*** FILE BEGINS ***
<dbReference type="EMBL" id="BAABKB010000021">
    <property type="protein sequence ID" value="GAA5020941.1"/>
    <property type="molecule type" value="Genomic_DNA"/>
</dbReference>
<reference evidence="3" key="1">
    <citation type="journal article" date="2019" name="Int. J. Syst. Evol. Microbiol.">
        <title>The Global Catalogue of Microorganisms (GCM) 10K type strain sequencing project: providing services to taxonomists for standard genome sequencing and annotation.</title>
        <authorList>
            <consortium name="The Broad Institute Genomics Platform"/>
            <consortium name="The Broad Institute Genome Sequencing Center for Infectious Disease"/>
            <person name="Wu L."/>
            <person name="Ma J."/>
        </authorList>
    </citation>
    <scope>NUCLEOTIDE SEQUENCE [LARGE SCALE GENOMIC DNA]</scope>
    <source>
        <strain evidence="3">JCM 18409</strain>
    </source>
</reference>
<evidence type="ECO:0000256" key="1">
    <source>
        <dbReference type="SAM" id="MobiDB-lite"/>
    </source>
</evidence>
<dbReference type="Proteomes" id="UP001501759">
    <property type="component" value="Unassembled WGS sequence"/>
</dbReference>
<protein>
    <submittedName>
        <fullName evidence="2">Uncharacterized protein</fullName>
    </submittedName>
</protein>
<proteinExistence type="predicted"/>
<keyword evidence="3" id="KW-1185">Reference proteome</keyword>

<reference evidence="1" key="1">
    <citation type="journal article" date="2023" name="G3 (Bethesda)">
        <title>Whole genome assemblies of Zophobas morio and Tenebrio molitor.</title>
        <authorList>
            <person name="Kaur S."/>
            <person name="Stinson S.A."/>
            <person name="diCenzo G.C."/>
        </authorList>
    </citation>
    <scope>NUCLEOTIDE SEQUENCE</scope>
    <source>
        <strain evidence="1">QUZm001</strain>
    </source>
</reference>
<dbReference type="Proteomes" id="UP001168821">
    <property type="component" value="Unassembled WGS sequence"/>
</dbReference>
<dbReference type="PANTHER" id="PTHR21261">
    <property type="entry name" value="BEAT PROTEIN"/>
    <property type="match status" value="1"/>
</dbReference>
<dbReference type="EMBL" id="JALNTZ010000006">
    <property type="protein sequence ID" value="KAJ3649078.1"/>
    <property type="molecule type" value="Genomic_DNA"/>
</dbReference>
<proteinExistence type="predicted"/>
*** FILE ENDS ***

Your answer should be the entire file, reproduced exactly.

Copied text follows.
<dbReference type="EMBL" id="BAABKB010000021">
    <property type="protein sequence ID" value="GAA5020941.1"/>
    <property type="molecule type" value="Genomic_DNA"/>
</dbReference>
<reference evidence="3" key="1">
    <citation type="journal article" date="2019" name="Int. J. Syst. Evol. Microbiol.">
        <title>The Global Catalogue of Microorganisms (GCM) 10K type strain sequencing project: providing services to taxonomists for standard genome sequencing and annotation.</title>
        <authorList>
            <consortium name="The Broad Institute Genomics Platform"/>
            <consortium name="The Broad Institute Genome Sequencing Center for Infectious Disease"/>
            <person name="Wu L."/>
            <person name="Ma J."/>
        </authorList>
    </citation>
    <scope>NUCLEOTIDE SEQUENCE [LARGE SCALE GENOMIC DNA]</scope>
    <source>
        <strain evidence="3">JCM 18409</strain>
    </source>
</reference>
<evidence type="ECO:0000256" key="1">
    <source>
        <dbReference type="SAM" id="MobiDB-lite"/>
    </source>
</evidence>
<dbReference type="Proteomes" id="UP001501759">
    <property type="component" value="Unassembled WGS sequence"/>
</dbReference>
<protein>
    <submittedName>
        <fullName evidence="2">Uncharacterized protein</fullName>
    </submittedName>
</protein>
<proteinExistence type="predicted"/>
<keyword evidence="3" id="KW-1185">Reference proteome</keyword>

<reference evidence="1" key="1">
    <citation type="journal article" date="2023" name="G3 (Bethesda)">
        <title>Whole genome assemblies of Zophobas morio and Tenebrio molitor.</title>
        <authorList>
            <person name="Kaur S."/>
            <person name="Stinson S.A."/>
            <person name="diCenzo G.C."/>
        </authorList>
    </citation>
    <scope>NUCLEOTIDE SEQUENCE</scope>
    <source>
        <strain evidence="1">QUZm001</strain>
    </source>
</reference>
<dbReference type="Proteomes" id="UP001168821">
    <property type="component" value="Unassembled WGS sequence"/>
</dbReference>
<dbReference type="PANTHER" id="PTHR21261">
    <property type="entry name" value="BEAT PROTEIN"/>
    <property type="match status" value="1"/>
</dbReference>
<dbReference type="EMBL" id="JALNTZ010000006">
    <property type="protein sequence ID" value="KAJ3649078.1"/>
    <property type="molecule type" value="Genomic_DNA"/>
</dbReference>
<proteinExistence type="predicted"/>